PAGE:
Lessons: If the brain waves oscillate synchronously, students learn better

When people get along well or work on a common task, their brainwaves often vibrate in unison. This does not even require physical proximity: this phenomenon has also been proven in online games.

An interdisciplinary research team led by New York University has now discovered that that brainwaves also provide an indication of how well people learn. In addition, there are a total of nine groups of four students each and one teacher in the classroom EEG-Electrodes wired.

The participants did not know each other beforehand. The lecturers gave short lessons on various topics. Meanwhile, the brain waves of all subjects were recorded. The researchers found that their brain waves in the alpha band of eight to twelve Hertz were largely synchronized during the lessons. A peak in the teachers was followed around 300 milliseconds later by a peak in the students. “This is consistent with the time it takes to understand spoken language,” the paper says.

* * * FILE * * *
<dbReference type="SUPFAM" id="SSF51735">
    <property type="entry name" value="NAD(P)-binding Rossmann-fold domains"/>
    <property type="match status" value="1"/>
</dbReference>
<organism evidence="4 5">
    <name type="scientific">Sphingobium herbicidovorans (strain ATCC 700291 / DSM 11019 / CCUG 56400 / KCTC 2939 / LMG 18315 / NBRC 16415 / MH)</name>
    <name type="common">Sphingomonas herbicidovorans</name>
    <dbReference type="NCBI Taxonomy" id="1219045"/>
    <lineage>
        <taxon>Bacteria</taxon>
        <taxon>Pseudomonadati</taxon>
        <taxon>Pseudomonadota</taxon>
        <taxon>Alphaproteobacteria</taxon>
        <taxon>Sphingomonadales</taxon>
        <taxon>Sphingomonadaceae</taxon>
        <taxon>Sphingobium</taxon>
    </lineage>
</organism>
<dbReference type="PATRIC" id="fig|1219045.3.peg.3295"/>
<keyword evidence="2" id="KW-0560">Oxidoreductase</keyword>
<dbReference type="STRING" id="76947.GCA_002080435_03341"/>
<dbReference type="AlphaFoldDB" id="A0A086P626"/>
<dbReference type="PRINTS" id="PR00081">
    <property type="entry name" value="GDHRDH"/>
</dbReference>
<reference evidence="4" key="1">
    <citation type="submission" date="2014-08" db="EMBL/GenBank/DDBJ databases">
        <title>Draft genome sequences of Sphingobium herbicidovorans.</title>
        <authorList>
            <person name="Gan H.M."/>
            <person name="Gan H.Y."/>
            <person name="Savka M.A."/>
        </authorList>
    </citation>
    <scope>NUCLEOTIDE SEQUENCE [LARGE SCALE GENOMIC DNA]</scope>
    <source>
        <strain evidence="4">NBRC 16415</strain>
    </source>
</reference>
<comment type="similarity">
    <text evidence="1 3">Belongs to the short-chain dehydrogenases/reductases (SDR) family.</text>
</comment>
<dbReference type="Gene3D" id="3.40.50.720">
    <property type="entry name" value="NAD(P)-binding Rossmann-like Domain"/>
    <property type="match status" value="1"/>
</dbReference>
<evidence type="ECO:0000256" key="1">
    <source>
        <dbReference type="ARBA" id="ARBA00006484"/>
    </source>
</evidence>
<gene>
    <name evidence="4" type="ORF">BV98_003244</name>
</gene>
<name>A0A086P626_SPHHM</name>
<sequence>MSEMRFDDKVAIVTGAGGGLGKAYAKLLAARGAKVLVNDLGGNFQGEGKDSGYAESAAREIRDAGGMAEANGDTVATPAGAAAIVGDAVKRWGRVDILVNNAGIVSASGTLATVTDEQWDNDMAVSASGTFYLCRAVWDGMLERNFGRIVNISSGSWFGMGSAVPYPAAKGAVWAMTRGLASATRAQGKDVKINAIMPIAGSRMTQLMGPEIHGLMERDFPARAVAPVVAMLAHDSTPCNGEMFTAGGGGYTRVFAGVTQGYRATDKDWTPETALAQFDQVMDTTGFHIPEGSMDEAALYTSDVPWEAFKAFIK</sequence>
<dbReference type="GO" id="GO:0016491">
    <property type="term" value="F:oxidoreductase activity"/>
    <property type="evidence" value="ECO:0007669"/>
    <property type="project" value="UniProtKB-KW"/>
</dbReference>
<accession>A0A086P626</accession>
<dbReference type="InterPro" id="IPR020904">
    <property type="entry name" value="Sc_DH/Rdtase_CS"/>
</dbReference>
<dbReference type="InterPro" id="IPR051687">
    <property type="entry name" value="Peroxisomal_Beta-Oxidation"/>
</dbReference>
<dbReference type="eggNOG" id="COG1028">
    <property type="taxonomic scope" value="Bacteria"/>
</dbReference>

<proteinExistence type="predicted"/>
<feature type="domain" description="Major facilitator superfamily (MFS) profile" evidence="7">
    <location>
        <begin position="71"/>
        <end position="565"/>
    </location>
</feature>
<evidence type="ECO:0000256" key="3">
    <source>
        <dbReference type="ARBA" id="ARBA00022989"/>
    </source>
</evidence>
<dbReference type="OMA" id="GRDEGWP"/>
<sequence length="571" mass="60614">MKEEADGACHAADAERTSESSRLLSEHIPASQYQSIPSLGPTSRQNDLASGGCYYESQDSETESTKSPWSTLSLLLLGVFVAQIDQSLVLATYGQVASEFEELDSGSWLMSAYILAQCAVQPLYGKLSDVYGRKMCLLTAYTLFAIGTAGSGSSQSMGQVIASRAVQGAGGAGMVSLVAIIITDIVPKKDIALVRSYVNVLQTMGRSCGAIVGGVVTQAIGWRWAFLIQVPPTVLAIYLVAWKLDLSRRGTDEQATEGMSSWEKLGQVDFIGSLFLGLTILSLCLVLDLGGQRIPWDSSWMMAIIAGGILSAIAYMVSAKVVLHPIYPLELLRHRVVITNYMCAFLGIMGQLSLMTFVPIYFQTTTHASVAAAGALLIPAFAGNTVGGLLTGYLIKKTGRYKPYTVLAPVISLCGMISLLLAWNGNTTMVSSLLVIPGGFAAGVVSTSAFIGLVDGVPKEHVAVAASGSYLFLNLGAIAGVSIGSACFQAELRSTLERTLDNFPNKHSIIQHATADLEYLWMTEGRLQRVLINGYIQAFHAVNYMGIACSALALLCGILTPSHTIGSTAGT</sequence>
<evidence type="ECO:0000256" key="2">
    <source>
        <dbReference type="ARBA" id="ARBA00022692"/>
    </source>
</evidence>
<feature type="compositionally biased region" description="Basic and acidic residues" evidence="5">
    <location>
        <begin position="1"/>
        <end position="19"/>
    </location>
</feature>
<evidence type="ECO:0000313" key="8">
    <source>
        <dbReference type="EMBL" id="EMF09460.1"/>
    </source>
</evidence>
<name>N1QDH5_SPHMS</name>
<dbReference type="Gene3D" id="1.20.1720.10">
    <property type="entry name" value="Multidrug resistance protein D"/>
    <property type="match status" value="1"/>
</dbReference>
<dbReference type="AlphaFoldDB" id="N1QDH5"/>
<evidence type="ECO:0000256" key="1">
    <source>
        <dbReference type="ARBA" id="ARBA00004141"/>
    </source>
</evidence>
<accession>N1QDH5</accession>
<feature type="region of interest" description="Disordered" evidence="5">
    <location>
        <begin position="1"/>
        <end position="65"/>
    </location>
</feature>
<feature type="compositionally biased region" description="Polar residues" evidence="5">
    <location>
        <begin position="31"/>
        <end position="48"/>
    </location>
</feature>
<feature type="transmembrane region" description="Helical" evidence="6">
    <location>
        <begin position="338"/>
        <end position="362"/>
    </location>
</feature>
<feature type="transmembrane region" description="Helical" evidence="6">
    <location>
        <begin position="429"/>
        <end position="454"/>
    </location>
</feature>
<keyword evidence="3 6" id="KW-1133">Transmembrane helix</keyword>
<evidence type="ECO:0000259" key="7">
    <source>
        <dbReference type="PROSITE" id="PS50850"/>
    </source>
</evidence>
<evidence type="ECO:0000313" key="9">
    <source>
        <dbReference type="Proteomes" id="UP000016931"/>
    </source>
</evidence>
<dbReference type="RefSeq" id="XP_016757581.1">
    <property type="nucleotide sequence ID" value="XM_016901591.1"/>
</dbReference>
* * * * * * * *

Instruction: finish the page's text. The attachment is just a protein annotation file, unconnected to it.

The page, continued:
The researchers used wearable electroencephalogram (EEG) technology to measure the brain waves of students and teachers.

(Image: Diane Quinn, © 2015 Trevor Day School)

They then used questionnaires to examine how much of the learning content the participants had retained. The result: the better the individual brain waves of a subject were synchronized with those of the entire group, the greater the learning success. According to the researchers, however, the individual brain waves do not allow any conclusions to be drawn about the learning success. “These findings provide new clues as to the importance of collecting collective brain data from study groups simultaneously in a real-world setting,” they write.


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